Compared to other mobile devices in the market, we offer best-in-class point cloud accuracy and quality with very low noise levels, homogeneous point cloud structure, and very realistic coloring. Furthermore, we provide a reliable and scalable workflow to register point clouds using control points (surveying targets).

Finally, there’s NavVis IndoorViewer, a dedicated application which enables draftsmen, BIM modelers, project managers and end-users to intuitively interact with their scanned building through any standard web browser.

5. Can you provide more detail on the recommended procedures and best practices for achieving survey grade accuracy, particularly for multi-floor projects? Can you provide any test results with detailed least squares, or similar analysis? Perhaps the measured RMSE errors and confidence intervals.

A typical project might be for instance 1,000 sqm of office space. This can be scanned with NavVis VLX in one hour and within one dataset. This can include narrow spaces like Mechanical, Electrical and Plumbing (MEP) rooms and multi-floor spaces with staircases. In more open environments, even 3,000 sqm can be captured within an hour.

All of this assumes that a dense set of high-quality panoramic images are taken to provide an in-depth documentation of the building, which is one of the benefits of a mobile mapping system. If you really need to speed-up mapping even further, you don’t need to take panoramas at all and can generate only an intensity colored point cloud.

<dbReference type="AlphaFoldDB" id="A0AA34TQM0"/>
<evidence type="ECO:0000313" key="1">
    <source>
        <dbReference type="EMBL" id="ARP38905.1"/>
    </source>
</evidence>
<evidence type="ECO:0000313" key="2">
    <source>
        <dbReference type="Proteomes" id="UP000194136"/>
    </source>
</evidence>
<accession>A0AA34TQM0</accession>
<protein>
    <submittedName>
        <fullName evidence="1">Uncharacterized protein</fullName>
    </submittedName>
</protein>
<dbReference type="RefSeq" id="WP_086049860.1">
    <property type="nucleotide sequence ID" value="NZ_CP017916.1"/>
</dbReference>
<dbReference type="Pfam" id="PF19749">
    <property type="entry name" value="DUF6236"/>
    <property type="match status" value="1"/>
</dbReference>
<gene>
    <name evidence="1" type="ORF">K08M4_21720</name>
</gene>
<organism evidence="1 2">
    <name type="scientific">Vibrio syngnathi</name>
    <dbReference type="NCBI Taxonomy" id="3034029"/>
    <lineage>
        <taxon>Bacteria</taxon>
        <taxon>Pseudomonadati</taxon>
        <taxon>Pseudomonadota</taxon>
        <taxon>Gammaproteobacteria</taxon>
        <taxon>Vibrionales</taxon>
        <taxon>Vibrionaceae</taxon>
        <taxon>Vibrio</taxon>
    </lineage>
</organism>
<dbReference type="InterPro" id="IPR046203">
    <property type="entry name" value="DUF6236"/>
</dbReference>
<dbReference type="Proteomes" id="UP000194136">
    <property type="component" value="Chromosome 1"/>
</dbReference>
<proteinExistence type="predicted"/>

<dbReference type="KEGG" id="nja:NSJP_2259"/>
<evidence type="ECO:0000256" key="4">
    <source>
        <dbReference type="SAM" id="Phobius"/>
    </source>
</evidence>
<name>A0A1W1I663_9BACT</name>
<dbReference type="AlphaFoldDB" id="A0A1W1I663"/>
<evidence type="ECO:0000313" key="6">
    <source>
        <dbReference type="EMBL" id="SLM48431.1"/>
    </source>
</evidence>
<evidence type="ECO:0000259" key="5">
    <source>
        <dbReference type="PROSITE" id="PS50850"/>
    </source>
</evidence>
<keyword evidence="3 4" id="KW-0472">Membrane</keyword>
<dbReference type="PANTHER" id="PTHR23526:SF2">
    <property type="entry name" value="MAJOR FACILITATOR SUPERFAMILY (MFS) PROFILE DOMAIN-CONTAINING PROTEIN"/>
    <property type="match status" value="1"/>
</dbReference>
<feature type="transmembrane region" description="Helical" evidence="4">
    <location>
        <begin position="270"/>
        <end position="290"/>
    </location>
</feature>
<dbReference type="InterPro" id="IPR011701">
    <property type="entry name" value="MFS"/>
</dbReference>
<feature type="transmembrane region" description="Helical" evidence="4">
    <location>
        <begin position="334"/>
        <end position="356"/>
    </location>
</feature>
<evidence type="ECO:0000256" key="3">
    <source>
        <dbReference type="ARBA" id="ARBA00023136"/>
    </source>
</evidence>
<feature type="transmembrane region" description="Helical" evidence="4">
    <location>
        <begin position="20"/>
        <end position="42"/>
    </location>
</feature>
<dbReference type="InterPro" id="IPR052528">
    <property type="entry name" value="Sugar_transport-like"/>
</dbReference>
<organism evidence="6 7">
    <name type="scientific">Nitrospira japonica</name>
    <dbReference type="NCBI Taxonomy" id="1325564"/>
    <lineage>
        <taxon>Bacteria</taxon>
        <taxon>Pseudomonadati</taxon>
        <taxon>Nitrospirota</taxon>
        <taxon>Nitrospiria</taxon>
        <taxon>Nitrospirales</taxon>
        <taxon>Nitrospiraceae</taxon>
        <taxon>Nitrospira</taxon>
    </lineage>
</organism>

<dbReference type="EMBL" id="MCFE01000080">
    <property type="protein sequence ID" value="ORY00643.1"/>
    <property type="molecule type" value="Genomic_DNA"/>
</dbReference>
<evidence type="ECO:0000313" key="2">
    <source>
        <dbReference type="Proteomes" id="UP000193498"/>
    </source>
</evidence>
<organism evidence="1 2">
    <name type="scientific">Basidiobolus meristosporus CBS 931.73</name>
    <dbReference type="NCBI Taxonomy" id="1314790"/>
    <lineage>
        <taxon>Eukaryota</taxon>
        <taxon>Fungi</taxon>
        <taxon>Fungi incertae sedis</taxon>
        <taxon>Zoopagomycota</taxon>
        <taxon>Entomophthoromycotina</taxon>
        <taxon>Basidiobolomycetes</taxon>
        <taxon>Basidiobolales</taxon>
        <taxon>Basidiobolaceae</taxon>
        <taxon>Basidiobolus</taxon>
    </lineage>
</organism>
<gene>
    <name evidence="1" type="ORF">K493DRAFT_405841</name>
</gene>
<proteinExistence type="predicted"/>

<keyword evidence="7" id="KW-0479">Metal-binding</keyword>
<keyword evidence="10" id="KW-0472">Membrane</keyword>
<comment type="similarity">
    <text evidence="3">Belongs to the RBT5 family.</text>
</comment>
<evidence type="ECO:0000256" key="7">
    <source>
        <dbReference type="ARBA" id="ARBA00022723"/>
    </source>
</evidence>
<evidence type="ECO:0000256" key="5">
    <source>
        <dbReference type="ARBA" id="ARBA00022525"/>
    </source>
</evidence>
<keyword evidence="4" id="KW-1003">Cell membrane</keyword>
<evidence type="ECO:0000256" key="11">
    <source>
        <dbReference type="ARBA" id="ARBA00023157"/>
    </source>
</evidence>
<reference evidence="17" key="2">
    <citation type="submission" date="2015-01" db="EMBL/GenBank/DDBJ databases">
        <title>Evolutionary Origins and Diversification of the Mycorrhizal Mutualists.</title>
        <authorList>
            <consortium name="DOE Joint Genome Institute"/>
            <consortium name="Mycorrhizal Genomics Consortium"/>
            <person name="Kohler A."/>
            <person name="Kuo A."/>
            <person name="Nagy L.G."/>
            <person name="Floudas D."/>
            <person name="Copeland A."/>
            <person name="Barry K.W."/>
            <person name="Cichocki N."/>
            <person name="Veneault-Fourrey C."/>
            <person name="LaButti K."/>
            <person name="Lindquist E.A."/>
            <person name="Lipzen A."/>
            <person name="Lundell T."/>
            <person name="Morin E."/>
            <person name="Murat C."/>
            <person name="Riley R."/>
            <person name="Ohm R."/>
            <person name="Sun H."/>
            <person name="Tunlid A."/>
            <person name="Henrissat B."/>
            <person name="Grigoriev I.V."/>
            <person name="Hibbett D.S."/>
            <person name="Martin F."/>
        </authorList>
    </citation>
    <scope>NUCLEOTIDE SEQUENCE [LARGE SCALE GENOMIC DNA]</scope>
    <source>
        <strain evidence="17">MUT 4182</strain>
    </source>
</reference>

For larger mappings that involve multiple datasets that need to be registered against each other and a given coordinate system, it’s beneficial to use at least three control points (surveying targets) per dataset for registration. In addition, NavVis processing software can algorithimically optimize the global geometry of the point cloud based on control points. This is especially useful when the project doesn’t allow for “loop closures”, e.g., in very long, narrow corridors.

In one test project, a garage of approximately 1,500 sqm was scanned in 30 minutes. Without using control points for point cloud optimization, an absolute accuracy of 8mm has been achieved at 68% confidence, and 18mm at 95% confidence. Further details about this test project will be shared soon in a dedicated white paper.

6. Although it is more flexible than a cart, there are still going to be really tight places where it might require a handheld device. Do you have a recommended workflow for that kind of data fusion?